This will now be part of our growing sustainable lifestyle.


  1. i'm really excited about this book, since i am thinking about having chickens in the yard at some point! well...good for you for going through with it. it's important to know where your food comes from and it is admirable that you are raising your own food as well as growing it!

  2. Yay! We're really hoping to do this sometime this year. IF we do, I'll be coming to you and Jill for reassurance and help!

  3. I knew you could do it Caroline. This isn't mean it's being realistic it's why your chickens were born. I know you gave them a wonderful life you were responsible, caring and humane right to the end. Now you have food that you know is safe to feed your family. Congratulations you're becoming a full farmer!


  4. That looks like a great book! I went and entered my email addy.

  5. My husband and I did this some 31 years ago when we were able to live in the country. People still can't believe we did. There is a sense of accomplishment...providing your food start to finish. We didn't have friends with the background knowledge...we only had the foxfire book to guide us.
    I applaud you!

  6. I culled my first few roosters last year (learned my lesson about ordering straight run chicks). It was emotional, because I do care for my birds, but too many roosters is not a good thing. It was not easy, but with the help of the kind people at the farm that does "community processing days", I managed it. You are absolutely right about having mentors! My husband reminded me that my roos had a nice chicken life up until the end - free ranging for bugs and greens, and chasing the ladies, lol. And it is extremely satisfying to eat food raised ourselves. Congratulations, and I'm so happy to have found your blog today :-)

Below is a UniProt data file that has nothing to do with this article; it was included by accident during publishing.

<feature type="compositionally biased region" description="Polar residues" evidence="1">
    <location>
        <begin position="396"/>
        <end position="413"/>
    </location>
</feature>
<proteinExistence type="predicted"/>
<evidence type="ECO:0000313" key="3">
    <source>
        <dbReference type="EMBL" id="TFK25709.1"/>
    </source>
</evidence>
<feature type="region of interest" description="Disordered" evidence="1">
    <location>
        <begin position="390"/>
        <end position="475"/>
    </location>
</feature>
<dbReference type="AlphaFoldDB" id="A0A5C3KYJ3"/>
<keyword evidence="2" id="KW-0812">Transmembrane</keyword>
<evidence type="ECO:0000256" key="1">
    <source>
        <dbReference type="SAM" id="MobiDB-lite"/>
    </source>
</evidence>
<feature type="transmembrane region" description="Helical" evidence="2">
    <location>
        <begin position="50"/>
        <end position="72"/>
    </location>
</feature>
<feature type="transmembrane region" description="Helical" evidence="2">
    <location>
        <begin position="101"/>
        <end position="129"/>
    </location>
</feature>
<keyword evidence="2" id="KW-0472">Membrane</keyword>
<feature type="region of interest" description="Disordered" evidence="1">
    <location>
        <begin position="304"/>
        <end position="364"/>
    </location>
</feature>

7. I am proud of you. I have a friend that does this. She has a garden, goats for milk, cows for beef, (I've probably told you this before) and chickens for meet and eggs. She makes her own cheese, bread, etc. Anyway, I helped her...once. I had a hard time with the goop, not the birds. I knew those birds had a wonderful, stress-free life, even in dieing. They weren't hauled off in crowded cages in a semi to get butchered. And, when they were alive, they were treated very well. I could go on....but I won't.

    I recommend anyone reading your blog, and disagrees with what you did, to read, "Harvest for Hope" by Jane Goodall. They'll be changed.

    Cindy Bee

  8. What a great book! I am already missing our little birds as they went to live with my parents last week. We have processed our own chicken and turkey for four years now and while I am still squeamish ( and let the hubs handle it), it has been wonderful to have our very own organic birds on the table. I really admire your sustainable attitude in an urban setting. It's an encouragement to us as we begin the transition from country to city.

  9. I like that you were able to do it. I know it was not easy but if you eat meat then you have to get your hands hurt (if you know what i mean.) At least your chickens were treated humanly and had a happy life. Like you said our food does not just come from a plastic tray at Whole Foods.
    Wish I lived closer I would be first at your door at your gathering.



Thank you so much for your sweet comments!